M & A 101: Lessons Learned From Decades of Deals July/August 2021

You Don’t Always Score from the The Red Zone

Getting the final steps of a deal done can be like moving the football down the field at the end of a close game … on the ground … a yard at a time. When you finally reach the red zone, every move is crucial and exhaustion is a key factor. In the deal world we say that a stiff challenge often arising toward the end of negotiations is “deal fatigue.”

The cliché “There are no easy deals” is absolutely true. And when the process has paralleled an arduous march down the field, the final stages can be fraught with impatience and even distrust, jeopardizing all the time and effort invested in coming to terms on a sale. Either the seller or buyer can kill it.

Here is an example from several years ago that illustrates the precariousness of deal fatigue.

Having been retained to sell a $40M harness company in the Southwest, we crafted a CIM (confidential information memorandum) and engaged in dialogue with a wide variety of prospective buyers. Eventually, one of them emerged as the hands-down choice. Not only had he offered a price and terms that far exceeded the other buyers, but he also knowingly overlooked certain obstacles in a way that no one else had. We soon signed a letter of intent with the buyer and started down the path of due diligence.

While the buyer was relatively sophisticated, having acquired a number of companies during his career, the seller was not. She had spent her career operating a business, and this was her initiation in forging a deal.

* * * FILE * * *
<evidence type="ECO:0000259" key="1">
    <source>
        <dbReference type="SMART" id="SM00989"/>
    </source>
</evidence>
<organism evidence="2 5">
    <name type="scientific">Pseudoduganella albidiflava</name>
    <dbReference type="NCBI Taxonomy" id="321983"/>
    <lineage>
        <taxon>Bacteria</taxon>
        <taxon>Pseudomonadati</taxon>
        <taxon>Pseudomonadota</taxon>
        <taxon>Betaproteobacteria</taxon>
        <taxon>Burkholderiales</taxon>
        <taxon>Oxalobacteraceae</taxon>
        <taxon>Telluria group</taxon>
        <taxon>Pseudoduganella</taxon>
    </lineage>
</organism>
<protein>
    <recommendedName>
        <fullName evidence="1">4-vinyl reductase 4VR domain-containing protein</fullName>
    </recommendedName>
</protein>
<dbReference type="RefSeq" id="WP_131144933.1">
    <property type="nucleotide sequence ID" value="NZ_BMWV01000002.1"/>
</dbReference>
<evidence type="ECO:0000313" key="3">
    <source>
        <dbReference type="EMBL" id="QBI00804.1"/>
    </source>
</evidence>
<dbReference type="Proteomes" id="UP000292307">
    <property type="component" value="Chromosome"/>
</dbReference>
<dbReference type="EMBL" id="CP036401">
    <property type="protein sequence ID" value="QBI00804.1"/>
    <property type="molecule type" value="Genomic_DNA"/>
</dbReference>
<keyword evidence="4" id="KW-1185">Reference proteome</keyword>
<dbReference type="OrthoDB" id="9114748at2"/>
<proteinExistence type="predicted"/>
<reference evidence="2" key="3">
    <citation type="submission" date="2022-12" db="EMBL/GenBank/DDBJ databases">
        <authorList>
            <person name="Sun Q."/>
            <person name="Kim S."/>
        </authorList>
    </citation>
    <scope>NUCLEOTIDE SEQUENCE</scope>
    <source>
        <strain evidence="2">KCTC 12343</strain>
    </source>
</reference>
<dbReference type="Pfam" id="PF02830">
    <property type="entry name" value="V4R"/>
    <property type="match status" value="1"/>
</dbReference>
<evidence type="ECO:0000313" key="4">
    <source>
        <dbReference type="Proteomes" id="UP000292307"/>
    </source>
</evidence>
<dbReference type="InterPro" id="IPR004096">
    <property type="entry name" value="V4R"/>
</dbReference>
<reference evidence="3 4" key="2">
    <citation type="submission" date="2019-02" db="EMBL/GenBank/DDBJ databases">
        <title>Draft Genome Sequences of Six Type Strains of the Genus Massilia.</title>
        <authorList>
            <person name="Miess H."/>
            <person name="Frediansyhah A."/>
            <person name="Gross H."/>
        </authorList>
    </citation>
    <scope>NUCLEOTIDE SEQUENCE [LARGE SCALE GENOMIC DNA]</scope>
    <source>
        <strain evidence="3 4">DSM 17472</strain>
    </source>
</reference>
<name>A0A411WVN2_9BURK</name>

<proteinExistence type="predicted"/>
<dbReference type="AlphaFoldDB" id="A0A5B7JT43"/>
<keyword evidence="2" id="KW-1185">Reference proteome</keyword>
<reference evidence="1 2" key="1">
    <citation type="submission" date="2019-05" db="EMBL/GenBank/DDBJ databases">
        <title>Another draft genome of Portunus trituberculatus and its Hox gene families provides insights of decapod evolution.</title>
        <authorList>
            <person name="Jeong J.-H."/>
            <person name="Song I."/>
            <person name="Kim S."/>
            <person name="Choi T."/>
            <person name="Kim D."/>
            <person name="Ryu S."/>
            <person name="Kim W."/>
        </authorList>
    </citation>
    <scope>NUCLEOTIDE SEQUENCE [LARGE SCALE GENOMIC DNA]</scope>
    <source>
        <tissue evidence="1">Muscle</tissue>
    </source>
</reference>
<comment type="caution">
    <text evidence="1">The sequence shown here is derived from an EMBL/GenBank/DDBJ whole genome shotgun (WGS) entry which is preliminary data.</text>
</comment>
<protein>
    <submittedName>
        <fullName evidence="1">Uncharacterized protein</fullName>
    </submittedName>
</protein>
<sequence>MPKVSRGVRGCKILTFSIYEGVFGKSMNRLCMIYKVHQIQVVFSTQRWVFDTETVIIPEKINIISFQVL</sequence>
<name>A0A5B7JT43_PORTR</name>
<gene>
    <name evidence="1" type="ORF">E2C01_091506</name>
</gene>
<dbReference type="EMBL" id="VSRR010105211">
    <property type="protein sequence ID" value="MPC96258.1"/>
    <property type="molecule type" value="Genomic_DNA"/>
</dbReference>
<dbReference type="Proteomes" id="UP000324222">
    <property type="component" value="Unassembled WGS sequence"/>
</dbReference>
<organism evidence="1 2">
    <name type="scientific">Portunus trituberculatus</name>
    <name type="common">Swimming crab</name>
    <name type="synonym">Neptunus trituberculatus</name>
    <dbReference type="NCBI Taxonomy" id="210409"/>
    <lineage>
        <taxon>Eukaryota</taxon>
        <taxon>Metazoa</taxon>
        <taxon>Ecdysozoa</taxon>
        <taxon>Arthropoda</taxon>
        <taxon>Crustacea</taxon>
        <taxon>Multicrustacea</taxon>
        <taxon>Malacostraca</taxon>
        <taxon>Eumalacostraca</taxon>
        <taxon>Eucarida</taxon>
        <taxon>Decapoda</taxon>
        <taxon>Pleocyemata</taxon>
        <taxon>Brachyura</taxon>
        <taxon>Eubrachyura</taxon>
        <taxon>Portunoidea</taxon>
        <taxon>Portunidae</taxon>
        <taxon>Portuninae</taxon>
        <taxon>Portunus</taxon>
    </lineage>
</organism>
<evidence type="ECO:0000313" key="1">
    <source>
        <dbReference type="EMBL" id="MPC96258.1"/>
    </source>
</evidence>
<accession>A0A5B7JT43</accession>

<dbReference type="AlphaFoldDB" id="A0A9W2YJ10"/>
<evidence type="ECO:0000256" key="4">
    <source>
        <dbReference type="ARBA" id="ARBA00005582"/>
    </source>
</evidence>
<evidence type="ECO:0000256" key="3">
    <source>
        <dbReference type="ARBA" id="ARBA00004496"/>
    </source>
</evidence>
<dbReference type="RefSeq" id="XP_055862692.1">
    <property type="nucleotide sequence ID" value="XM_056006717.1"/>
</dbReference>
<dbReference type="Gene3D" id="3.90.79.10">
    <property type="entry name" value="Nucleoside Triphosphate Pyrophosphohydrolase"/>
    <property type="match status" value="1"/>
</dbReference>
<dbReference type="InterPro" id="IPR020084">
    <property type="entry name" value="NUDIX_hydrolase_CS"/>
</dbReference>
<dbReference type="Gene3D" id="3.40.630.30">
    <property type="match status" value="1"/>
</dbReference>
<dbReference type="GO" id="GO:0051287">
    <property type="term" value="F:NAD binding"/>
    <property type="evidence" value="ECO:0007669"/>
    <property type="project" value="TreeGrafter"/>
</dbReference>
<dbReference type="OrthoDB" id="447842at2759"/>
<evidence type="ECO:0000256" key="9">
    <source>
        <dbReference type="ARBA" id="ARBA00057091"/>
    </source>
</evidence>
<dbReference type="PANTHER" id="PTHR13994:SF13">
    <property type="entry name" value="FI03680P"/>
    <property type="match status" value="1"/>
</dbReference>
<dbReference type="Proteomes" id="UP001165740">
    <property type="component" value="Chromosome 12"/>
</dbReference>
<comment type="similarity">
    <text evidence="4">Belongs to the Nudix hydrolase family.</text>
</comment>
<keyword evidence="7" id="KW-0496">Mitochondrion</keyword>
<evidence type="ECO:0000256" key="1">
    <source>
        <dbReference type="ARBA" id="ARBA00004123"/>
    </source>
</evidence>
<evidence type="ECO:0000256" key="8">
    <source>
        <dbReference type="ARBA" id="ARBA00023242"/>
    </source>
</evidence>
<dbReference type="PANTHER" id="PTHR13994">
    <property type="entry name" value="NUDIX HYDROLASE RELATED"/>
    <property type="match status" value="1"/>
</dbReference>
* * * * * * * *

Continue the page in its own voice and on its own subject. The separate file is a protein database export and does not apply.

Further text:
Nevertheless, we moved fairly quickly through the due diligence process, which included both accounting and legal activity. But then, when the seller was required to provide additional information, the process slowed. Her inexperience with consummating deals was one challenge, and the thinness of her management structure was another. She had to expend significant time and energy to gathering information while continuing to head the day-to-day operation of his company.

As a result, when we finally entered the red zone, the seller was exhibiting severe deal fatigue and blamed her weariness on what she felt was an unfairly long process. I assured her that the buyer’s requests had been normal and that he now needed only to explain a few issues that had surfaced toward the end of due diligence and provide a forecast for the coming year to satisfy the buyer and cross the goal line. But mentally, the seller was gassed. Her efforts to develop the last elements of critical information were half-hearted, and the deal caved in.

This unfortunate outcome occurred despite my practice of always orienting an inexperienced seller to the demands of the sale process and the realities of deal fatigue. I had done so with this seller, but maintaining commitment through the red zone turned out to be too much for her. When I think about the risks that keep deals from happening, this ranks very high on the list.

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